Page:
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i have two questions converning metaclasses and multiple inheritance. The first is: Why do i get a TypeError for the class Derived but not for Derived2?

class Metaclass(type): pass
class Klass(object):
    __metaclass__  = Metaclass    
#class Derived(object, Klass): pass # if I uncomment this, I get a TypeError

class OtherClass(object): pass
class Derived2(OtherClass, Klass): pass # I do not get a TypeError for this

The exact error message is:

TypeError: Error when calling the metaclass bases Cannot create a consistent method resolution order (MRO) for bases object, Klass

The second question is: Why does super not work in this case(if I use __init__ instead of __new__, super works again):

class Metaclass(type):
    def __new__(self, name, bases, dict_):
        return super(Metaclass, self).__new__(name, bases, dict_)
class Klass(object):
    __metaclass__  = Metaclass

There I get:

TypeError: Error when calling the metaclass bases type.new(X): X is not a type object (str)

I'm using Python 2.6.

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4 Answers 4

up vote 5 down vote accepted

The second question has already been well answered twice, though __new__ is actually a staticmethod, not a classmethod as erroneously claimed in a comment...:

>>> class sic(object):
...   def __new__(cls, *x): return object.__new__(cls, *x)
>>> type(sic.__dict__['__new__'])
<type 'staticmethod'>

The first question (as somebody noted) has nothing to do with metaclasses: you simply can't multiply inherit from any two classes A and B in this order where B is a subclass of A. E.g.:

>>> class cis(sic): pass
>>> class oops(sic, cis): pass
Traceback (most recent call last):
  File "<stdin>", line 1, in <module>
TypeError: Error when calling the metaclass bases
    Cannot create a consistent method resolution
order (MRO) for bases sic, cis

The MRO guarantees that leftmost bases are visited before rightmost ones - but it also guarantees that among ancestors if x is a subclass of y then x is visited before y. It's impossible to satisfy both of these guarantees in this case. There's a good reason for these guarantees of course: without them (e.g. in old style classes, which only guarantee the left-right order in method resolution, not the subclass constraint) all overrides in x would be ignored in favor of the definitions in y, and that can't make much sense. Think about it: what does it mean to inherit from object first, and from some other class second? That object's (essentially nonexistent;-) definition of its several special methods must take precedence over the other class's, causing the other class's overrides to be ignored?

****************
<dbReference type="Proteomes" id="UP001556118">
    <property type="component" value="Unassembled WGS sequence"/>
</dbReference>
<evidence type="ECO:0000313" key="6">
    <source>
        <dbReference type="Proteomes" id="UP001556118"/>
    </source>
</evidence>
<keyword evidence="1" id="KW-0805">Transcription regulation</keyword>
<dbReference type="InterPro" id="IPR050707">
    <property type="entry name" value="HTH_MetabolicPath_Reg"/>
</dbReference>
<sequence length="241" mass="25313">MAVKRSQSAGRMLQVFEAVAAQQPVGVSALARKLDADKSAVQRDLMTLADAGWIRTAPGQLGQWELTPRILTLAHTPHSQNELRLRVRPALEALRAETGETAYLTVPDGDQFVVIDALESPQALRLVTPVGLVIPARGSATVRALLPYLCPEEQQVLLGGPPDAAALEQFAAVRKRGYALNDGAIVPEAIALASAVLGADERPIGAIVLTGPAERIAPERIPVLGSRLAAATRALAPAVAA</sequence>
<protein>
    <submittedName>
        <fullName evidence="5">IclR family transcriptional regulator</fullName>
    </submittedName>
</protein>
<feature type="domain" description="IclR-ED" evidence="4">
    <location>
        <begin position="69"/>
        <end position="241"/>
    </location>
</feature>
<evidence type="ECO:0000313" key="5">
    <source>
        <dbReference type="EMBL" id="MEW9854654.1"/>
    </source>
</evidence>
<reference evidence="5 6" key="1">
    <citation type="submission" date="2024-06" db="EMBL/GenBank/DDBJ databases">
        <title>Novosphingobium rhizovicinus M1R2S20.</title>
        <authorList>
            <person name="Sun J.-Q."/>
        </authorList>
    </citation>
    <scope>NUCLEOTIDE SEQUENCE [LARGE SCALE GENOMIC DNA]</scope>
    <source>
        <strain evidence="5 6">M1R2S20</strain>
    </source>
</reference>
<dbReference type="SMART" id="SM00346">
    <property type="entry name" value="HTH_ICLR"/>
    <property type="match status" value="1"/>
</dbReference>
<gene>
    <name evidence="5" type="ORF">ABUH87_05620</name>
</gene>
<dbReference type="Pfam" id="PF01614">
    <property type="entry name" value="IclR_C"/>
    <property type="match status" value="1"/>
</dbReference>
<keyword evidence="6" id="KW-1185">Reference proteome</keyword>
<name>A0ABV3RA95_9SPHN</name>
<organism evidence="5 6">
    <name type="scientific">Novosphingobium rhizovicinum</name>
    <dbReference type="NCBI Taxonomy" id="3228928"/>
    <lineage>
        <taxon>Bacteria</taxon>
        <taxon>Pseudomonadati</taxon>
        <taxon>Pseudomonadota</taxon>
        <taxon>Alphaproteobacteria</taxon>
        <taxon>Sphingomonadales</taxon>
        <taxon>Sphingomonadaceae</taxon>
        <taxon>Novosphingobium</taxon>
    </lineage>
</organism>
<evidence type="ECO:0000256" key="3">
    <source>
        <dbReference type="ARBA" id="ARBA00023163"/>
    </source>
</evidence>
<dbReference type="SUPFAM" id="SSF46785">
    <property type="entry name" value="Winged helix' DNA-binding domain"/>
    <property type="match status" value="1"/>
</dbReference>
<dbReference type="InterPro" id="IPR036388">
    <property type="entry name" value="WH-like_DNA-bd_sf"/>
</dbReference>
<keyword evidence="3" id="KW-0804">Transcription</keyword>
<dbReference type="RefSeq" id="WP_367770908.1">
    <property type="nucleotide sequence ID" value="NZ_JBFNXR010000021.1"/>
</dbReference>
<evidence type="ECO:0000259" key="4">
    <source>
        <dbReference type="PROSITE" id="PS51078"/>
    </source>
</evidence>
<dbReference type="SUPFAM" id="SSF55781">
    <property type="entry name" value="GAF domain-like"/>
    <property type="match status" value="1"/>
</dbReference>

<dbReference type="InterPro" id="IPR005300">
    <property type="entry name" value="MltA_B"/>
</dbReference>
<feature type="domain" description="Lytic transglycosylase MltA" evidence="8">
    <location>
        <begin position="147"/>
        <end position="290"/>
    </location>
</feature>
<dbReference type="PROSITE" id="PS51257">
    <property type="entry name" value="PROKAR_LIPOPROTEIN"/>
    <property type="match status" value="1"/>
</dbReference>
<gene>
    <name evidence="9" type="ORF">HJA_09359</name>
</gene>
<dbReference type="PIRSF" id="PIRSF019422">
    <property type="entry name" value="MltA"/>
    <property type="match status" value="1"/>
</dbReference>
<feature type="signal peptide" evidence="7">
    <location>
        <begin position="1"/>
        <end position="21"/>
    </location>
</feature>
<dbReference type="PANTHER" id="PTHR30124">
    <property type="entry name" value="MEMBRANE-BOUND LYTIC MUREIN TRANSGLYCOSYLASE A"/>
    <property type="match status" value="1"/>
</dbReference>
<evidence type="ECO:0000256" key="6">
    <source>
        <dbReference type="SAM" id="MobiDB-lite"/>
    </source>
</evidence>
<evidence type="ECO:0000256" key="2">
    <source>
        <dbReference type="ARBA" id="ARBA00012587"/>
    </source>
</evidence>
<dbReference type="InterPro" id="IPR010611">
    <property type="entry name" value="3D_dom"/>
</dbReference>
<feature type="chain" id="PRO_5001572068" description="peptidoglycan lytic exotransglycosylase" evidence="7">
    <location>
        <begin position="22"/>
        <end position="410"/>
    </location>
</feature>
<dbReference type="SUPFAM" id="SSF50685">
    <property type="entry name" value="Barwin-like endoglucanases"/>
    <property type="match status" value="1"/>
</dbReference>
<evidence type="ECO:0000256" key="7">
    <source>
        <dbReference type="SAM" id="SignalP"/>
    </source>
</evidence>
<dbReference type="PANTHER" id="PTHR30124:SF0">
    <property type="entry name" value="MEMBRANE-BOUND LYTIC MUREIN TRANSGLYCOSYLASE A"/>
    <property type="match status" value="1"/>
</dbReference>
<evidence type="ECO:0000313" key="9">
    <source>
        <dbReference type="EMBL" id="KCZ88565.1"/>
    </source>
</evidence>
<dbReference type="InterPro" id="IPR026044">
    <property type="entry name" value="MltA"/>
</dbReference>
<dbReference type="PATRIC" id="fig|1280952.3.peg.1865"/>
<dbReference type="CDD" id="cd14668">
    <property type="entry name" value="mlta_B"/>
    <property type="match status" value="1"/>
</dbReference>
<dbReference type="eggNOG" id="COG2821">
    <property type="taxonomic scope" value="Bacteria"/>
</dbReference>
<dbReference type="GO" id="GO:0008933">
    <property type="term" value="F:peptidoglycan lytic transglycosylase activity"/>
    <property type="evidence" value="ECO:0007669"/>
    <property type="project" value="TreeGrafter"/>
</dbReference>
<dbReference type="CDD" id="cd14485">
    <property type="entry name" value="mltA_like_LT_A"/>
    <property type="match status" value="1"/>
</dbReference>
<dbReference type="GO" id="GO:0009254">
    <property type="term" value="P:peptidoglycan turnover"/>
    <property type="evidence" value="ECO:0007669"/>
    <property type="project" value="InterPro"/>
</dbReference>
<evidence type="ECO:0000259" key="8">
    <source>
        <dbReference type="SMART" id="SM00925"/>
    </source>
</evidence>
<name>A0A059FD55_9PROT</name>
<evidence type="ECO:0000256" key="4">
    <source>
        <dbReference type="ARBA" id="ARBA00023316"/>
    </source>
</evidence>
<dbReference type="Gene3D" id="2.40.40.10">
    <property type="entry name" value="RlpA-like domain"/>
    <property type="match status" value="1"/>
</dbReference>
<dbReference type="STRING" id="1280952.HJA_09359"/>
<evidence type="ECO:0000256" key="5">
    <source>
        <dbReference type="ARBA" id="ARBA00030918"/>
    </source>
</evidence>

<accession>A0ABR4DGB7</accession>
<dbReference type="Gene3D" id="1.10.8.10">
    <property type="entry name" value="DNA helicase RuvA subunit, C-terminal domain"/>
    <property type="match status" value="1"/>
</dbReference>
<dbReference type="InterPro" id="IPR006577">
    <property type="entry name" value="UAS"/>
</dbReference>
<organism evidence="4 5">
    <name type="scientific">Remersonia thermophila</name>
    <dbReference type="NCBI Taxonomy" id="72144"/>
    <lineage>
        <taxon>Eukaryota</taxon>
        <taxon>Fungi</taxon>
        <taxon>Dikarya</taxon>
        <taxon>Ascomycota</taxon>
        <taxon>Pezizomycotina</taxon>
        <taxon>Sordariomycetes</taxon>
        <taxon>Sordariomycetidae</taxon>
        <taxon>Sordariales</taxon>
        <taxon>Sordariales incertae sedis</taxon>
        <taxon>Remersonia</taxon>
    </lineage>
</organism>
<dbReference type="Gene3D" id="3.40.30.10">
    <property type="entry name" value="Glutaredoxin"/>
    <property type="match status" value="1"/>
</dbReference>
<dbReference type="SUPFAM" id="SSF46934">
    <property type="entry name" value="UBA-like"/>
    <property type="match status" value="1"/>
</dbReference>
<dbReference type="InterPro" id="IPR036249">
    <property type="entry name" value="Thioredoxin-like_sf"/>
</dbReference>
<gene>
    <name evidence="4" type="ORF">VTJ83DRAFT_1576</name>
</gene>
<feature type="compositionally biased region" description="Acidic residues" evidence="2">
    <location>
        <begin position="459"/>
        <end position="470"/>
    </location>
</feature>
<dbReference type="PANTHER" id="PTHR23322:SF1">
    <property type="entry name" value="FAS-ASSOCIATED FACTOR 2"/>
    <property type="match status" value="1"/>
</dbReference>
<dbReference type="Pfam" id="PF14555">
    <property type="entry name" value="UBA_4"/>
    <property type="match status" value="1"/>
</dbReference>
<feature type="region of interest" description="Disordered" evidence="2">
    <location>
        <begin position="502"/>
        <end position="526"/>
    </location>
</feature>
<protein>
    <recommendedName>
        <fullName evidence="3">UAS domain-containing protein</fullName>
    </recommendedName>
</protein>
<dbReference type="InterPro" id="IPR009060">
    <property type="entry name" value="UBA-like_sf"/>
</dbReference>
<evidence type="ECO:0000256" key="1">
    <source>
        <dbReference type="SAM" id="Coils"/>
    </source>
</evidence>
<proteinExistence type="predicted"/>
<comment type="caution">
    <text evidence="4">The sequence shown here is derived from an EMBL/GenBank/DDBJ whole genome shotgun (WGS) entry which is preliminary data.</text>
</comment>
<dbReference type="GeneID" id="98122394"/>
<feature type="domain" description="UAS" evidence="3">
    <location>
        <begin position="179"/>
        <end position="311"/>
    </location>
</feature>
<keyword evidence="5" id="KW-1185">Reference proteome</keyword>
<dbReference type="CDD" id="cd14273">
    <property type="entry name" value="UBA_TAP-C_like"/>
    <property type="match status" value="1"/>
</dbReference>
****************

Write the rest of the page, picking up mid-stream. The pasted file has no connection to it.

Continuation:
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makes sense, so as long I not directly inherit from object(which actually does not make sense but I wanted to be sure that nothing strange happens) it should be ok :) I wonder if it's save to use new without super. –  nils Feb 5 '10 at 8:33
@nils, yes __new__ is usable w/o super -- except in complex cases of multiple inheritance. If you're into complex multiple inheritance, __new__'s more prudent. –  Alex Martelli Feb 5 '10 at 15:20

For the first question, have a look at the description of MRO in python - specifically, the "bad Method Resolution order" section. Essentially, it's to do with the fact that python doesn't know whether to use object or Klass's methods. (It's nothing to do with the usage of metaclasses.)

For the second question, it looks like you're misunderstanding how the __new__ function works. It doesn't take a reference to itself as the first argument - it takes a reference to the type of the class being instantiated. So your code should look like this:

class Metaclass(type):
    def __new__(cls, name, bases, dictn):
        return type.__new__(cls, name, bases, dictn)
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For the second question, you need to pass self to __new__ like this:

class Metaclass(type):
    def __new__(self, name, bases, dict_):
        return super(Metaclass, self).__new__(self, name, bases, dict_)

class Klass(object):
    __metaclass__  = Metaclass

I can't recall off the top of my head why this is, but I think it's because type.__new__ isn't a bound method and thus doesn't magically get the self argument.

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__new__ is a classmethod, don't use self there, it's confusing –  John La Rooy Feb 4 '10 at 23:47
Yeah, in code where I've done this I've used cls or somesuch but I was following what the original poster used. –  Benno Feb 6 '10 at 9:27

Why would you do?

class Derived(object, Klass):

Klass already derives from object.

class Derived(Klass):

Is the reasonable thing here.

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